Deana was calling our store’s adopted “Christmas family” to get specific items they needed. The person on the other line was overwhelmed.
Hearing Deana’s side of the phone conversation took me back to a time when one of my husband’s colleagues showed up on our doorstep with four or five bags of groceries. It was 1983 or 1984. My husband was teaching high school, I was home with a baby. We didn’t have two dimes to jingle in our pocket; it was a paycheck to paycheck life.
Then the flu flattened us. The fridge had free space on every shelf. It was all we could do to make a fire, wrap a blanket around our shoulders, and stare at the wall. Dave Steen, a legendary high school baseball coach, called to check on our Thanksgiving plans. He listened to Curt’s explanation and heard the unspoken pathos between his words.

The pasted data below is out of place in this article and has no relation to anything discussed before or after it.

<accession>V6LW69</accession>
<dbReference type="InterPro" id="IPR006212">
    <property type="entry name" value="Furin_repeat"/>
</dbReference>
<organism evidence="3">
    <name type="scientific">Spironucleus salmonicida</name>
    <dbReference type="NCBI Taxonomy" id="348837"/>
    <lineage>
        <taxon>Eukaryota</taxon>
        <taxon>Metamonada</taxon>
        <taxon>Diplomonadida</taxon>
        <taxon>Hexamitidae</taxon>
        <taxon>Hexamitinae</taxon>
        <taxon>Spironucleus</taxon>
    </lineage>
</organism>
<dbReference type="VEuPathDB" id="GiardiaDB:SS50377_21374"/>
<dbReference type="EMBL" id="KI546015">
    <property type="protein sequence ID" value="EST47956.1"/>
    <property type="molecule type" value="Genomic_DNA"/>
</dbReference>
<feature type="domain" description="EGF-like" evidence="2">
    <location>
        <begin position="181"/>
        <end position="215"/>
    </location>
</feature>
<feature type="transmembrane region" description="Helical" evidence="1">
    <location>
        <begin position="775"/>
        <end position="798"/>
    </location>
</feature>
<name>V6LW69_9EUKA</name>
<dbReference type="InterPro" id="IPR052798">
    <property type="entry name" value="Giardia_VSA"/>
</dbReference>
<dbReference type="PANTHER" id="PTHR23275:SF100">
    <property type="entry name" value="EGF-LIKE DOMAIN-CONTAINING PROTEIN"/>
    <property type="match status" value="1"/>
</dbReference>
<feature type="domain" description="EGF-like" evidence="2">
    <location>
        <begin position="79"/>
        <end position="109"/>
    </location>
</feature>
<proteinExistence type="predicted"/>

And the next day there he was on our front porch. Cheerful, matter of fact, generous. Paper bags spilling over with groceries.
I felt embarrassed, relieved, exhausted, awkward, thankful, humbled, uneasy, shy. Reluctant to admit that we needed help and yet incapable of arguing otherwise.
How grateful I am for that Thanksgiving. That pitiful, miserable, rotten Thanksgiving that turned a corner when our front door opened. Admittedly, it’s easier to be thankful for hard times when they are in the rear view mirror.
Any of you been there?
Everyone needs help sometime.